Release Date: April 21, 2016
BUFFALO, N.Y. – For Western New York dental patients, a routine teeth cleaning can now come with a HIV screening.
UB Dental, clinics operated by the University at Buffalo School of Dental Medicine, will offer a free oral HIV screening to patients between the ages of 13 and 64.
With one in eight people unaware of their HIV status, according to the Centers for Disease Control, the program creates more opportunities for patients to learn if they’re infected.
The screenings will be offered through March 2017 with the goal of performing 4,000 tests.
UB Dental will also partner with Baker Victory Services, Western New York Dental Group and Seneca Nation Health System to provide screenings to the broader Buffalo community.
“Given that so many individuals visit the dentist in a given year – figures as high as 70 percent – shouldn’t we provide the opportunity for a patient to access the test?” says Stephen Abel, DDS, associate dean for student, community and professional initiatives in the UB School of Dental Medicine.
“We have to open as many portals of entry as possible into the health-care system and allow dentists to do more medical screenings. This is going to test the hypothesis that dental clinics are an untapped venue.”
The tests will be administered using an oral swab to gather oral fluids from patients’ mouths. Results will be delivered within 20 minutes, however, a blood test – offered through a partnership with Erie County Medical Center – is needed to confirm any positive result.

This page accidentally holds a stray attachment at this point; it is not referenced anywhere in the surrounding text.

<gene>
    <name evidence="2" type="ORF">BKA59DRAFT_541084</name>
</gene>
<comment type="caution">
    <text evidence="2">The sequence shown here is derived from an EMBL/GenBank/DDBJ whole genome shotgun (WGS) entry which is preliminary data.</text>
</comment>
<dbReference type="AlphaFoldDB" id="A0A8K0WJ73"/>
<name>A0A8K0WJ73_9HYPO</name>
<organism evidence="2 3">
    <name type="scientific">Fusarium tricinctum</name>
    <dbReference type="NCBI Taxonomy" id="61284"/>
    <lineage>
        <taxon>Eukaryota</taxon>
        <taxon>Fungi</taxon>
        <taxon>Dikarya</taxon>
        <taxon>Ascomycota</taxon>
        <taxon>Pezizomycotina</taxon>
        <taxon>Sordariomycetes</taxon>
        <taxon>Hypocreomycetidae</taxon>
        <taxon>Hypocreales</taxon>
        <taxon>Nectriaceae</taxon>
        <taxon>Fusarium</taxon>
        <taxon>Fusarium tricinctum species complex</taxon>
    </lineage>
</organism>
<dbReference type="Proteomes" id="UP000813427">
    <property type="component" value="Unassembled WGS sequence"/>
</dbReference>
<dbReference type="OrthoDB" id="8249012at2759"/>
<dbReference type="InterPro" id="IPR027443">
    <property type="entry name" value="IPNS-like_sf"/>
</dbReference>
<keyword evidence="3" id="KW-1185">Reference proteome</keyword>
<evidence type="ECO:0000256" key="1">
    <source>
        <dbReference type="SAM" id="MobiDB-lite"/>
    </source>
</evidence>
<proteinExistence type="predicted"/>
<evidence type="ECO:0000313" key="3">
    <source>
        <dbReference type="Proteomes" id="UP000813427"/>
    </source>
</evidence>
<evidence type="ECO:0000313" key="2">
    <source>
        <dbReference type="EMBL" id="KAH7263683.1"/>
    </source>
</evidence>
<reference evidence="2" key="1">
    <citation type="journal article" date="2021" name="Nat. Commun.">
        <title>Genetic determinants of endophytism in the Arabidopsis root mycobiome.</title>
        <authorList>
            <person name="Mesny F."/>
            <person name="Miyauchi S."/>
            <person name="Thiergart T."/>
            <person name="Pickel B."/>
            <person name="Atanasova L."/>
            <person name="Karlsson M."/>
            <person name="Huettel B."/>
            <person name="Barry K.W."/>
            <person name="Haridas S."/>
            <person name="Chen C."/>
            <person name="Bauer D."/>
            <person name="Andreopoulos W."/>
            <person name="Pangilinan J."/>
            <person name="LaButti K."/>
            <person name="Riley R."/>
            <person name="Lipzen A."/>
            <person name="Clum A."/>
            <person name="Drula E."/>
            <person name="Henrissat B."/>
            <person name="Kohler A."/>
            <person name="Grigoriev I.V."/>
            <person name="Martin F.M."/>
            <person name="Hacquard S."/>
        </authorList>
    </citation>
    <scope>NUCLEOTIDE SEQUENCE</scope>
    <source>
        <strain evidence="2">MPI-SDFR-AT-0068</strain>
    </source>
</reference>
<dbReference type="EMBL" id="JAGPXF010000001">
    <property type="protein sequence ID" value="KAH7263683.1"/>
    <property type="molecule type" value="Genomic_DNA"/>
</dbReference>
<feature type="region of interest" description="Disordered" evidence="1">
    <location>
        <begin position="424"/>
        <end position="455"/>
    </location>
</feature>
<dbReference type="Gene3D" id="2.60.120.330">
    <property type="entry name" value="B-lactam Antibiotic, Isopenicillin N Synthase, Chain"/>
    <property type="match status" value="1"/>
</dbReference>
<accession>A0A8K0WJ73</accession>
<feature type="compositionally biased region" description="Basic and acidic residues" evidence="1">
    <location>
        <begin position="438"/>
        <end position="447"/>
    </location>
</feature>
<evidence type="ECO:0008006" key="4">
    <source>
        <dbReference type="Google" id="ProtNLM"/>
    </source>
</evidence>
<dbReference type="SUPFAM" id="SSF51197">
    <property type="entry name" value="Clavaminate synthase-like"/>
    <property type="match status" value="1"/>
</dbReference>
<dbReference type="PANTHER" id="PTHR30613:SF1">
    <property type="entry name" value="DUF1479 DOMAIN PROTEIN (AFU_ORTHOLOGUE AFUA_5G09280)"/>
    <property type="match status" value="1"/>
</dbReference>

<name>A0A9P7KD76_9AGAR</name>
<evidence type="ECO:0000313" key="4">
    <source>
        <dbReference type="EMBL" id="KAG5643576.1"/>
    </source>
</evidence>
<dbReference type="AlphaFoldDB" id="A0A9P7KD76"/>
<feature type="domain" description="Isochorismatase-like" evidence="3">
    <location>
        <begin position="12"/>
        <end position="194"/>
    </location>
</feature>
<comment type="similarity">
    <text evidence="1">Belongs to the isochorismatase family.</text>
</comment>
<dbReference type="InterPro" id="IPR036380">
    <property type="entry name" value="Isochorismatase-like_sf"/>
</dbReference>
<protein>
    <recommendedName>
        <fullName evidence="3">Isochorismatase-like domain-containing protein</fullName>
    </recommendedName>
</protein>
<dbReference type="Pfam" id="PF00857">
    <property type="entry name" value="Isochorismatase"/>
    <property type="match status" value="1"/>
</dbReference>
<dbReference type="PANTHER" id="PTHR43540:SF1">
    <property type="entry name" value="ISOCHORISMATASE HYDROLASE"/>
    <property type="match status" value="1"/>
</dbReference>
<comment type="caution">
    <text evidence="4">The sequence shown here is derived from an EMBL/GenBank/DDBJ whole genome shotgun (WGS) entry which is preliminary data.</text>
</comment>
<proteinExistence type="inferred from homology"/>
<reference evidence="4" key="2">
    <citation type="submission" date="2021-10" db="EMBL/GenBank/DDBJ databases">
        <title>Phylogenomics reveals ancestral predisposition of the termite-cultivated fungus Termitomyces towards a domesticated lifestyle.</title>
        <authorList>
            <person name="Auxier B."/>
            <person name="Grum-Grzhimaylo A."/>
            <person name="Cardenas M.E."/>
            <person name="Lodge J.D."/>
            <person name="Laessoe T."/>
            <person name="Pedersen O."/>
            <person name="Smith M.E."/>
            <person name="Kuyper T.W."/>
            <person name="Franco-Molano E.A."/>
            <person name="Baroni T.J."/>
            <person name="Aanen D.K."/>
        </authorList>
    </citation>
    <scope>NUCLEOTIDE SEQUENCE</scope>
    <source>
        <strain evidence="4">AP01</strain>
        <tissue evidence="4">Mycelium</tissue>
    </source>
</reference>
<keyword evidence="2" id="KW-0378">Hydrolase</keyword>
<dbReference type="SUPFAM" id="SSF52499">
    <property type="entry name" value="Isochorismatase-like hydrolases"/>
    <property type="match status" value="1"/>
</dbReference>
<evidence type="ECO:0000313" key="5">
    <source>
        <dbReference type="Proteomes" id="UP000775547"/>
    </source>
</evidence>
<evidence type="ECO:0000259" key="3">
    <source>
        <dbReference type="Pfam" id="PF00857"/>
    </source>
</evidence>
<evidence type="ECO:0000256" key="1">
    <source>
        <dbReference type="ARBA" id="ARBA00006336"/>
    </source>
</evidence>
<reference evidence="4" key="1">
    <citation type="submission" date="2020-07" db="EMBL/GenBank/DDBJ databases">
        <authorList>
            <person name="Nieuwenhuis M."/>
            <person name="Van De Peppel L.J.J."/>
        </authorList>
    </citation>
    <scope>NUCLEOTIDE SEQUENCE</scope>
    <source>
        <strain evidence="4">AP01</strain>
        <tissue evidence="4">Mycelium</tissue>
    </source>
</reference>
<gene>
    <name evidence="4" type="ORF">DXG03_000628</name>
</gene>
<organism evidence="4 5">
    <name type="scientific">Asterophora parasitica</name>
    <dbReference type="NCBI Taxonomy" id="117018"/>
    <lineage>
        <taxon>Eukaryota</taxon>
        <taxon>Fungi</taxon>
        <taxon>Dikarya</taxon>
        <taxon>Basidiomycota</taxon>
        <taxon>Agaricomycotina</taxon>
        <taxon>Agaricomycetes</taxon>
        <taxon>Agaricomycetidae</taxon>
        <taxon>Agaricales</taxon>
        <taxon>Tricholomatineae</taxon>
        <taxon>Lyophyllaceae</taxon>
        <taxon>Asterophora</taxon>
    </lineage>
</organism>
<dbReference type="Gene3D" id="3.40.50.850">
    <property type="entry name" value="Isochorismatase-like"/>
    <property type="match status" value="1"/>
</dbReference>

The program is supported by a grant from the New York State Department of Health and is part of Ending the Epidemic (ETE), an initiative by New York Gov. Andrew Cuomo that aims to reduce the number of new HIV infections from 3,000 to 750 per year by 2020.
According to ETE, there are as many as 22,000 people living with HIV in New York who are not aware of their status.
“All people should know their status,” says Abel, also the first dentist to be appointed to the Presidential Advisory Council on HIV/AIDS under the Clinton administration.
“Early detection is critical. The earlier that we can get a patient into care, the more successful and faster we can get that patient back to good health and prevent further transmission.”
The program, led by Abel and Michael Hatton, DDS, clinical associate professor in the UB Department of Oral Diagnostic Sciences, will also make students and residents working in the UB Dental clinics aware of the role they play in the HIV and AIDS epidemic.
"This program demonstrates the full capacity of dentists' capabilities,” says Hatton. “It allows dentists to embrace the whole-body health of our patients and challenges our students to think of what they can do to help the population at large."
For more information about UB Dental, visit ubdental.com.